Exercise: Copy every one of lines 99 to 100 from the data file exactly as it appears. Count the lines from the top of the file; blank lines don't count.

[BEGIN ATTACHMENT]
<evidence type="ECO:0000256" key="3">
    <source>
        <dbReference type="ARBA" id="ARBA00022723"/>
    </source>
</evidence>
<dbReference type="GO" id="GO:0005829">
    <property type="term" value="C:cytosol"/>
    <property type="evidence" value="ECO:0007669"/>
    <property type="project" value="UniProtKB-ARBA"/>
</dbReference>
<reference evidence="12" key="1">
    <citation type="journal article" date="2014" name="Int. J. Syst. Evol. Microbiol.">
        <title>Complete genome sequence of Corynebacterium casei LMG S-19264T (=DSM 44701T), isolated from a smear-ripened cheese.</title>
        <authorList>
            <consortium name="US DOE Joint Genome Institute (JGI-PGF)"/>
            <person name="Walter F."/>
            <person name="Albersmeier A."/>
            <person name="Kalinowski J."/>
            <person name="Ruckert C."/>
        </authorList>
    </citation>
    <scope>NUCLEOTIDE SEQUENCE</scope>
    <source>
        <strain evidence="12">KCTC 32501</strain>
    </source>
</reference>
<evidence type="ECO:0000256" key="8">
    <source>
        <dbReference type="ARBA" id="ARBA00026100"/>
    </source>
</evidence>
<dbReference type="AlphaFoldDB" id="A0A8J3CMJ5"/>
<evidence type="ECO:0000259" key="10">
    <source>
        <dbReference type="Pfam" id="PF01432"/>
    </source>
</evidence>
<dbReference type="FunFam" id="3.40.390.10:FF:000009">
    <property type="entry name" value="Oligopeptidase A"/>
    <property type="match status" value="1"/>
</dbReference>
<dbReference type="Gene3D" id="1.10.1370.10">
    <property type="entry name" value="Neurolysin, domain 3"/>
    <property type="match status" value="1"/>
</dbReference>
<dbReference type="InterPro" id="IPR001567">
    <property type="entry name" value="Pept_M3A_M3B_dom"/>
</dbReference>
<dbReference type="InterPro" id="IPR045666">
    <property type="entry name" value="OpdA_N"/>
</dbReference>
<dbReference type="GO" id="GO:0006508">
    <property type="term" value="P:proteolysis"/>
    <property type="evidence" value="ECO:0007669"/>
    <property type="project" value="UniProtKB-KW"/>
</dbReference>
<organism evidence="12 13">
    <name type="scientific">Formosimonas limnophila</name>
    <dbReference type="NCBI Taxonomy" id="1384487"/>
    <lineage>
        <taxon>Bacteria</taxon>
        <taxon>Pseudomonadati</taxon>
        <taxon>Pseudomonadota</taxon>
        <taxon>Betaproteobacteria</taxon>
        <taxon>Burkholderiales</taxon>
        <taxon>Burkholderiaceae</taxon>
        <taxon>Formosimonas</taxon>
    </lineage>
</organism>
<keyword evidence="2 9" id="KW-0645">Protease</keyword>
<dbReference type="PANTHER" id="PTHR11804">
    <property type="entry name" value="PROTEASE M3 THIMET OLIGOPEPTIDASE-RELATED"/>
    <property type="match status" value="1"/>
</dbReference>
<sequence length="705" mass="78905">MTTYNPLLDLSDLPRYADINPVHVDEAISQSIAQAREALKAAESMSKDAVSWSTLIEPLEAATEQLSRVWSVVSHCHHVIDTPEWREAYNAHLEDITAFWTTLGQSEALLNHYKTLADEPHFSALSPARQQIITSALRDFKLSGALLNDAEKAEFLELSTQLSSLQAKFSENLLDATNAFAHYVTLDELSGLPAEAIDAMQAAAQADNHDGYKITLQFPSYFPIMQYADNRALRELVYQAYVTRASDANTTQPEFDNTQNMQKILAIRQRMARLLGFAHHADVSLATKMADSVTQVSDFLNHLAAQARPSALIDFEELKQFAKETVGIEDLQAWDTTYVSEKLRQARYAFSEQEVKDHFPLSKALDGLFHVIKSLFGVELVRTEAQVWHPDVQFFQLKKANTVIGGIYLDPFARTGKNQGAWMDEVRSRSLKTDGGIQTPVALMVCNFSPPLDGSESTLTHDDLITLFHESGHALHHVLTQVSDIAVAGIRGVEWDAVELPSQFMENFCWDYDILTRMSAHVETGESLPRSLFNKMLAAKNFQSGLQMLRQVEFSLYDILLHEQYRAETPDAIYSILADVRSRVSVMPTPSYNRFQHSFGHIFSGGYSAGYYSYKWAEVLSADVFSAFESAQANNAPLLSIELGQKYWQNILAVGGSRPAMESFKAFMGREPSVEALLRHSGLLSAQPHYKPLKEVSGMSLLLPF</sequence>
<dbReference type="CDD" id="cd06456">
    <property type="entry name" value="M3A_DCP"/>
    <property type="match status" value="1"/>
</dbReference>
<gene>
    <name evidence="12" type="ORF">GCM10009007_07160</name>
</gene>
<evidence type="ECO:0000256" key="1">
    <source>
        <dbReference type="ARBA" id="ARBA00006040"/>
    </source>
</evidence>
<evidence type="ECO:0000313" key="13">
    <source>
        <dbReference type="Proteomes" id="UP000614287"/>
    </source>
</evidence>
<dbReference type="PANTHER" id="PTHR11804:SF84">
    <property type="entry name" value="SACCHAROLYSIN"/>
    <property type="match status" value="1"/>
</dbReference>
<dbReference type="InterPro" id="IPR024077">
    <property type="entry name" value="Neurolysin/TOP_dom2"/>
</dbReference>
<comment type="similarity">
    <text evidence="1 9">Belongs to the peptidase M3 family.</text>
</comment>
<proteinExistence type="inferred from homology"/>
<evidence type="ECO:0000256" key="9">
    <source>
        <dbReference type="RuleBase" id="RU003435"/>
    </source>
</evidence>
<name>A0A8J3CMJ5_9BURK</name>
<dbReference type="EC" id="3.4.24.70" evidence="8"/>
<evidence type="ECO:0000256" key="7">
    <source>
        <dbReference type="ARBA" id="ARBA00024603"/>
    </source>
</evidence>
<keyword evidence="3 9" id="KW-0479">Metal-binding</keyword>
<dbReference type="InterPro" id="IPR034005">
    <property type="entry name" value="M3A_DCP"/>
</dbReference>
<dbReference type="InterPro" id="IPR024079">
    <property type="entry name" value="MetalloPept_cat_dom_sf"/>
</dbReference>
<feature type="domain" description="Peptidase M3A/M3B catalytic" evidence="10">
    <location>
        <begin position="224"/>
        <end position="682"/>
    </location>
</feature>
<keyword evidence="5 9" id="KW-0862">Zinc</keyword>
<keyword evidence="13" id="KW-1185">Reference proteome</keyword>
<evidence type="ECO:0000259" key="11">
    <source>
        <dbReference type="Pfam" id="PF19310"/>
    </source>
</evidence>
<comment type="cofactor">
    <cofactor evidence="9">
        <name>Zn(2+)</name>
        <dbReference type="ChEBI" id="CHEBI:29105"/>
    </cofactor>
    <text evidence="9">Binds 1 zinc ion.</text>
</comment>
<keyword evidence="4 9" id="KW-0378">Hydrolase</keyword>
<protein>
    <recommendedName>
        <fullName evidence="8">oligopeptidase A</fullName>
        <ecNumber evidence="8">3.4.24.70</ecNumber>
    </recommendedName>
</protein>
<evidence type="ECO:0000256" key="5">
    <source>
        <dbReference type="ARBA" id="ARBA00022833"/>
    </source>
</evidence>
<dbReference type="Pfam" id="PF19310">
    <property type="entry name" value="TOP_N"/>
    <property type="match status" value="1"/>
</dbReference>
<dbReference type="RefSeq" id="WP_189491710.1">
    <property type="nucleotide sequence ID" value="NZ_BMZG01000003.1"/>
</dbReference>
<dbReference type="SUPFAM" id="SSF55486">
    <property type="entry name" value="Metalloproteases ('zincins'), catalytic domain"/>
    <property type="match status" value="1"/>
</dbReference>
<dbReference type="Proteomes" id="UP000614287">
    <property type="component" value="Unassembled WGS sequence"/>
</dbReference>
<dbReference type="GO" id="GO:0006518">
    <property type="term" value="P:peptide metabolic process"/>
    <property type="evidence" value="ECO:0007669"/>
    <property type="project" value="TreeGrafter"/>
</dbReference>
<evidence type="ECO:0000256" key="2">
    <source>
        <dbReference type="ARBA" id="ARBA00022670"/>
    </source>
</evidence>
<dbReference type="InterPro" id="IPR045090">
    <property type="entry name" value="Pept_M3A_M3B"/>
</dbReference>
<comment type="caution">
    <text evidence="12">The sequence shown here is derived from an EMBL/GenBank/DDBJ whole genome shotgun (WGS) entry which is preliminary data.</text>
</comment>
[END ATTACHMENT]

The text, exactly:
</dbReference>
<comment type="similarity">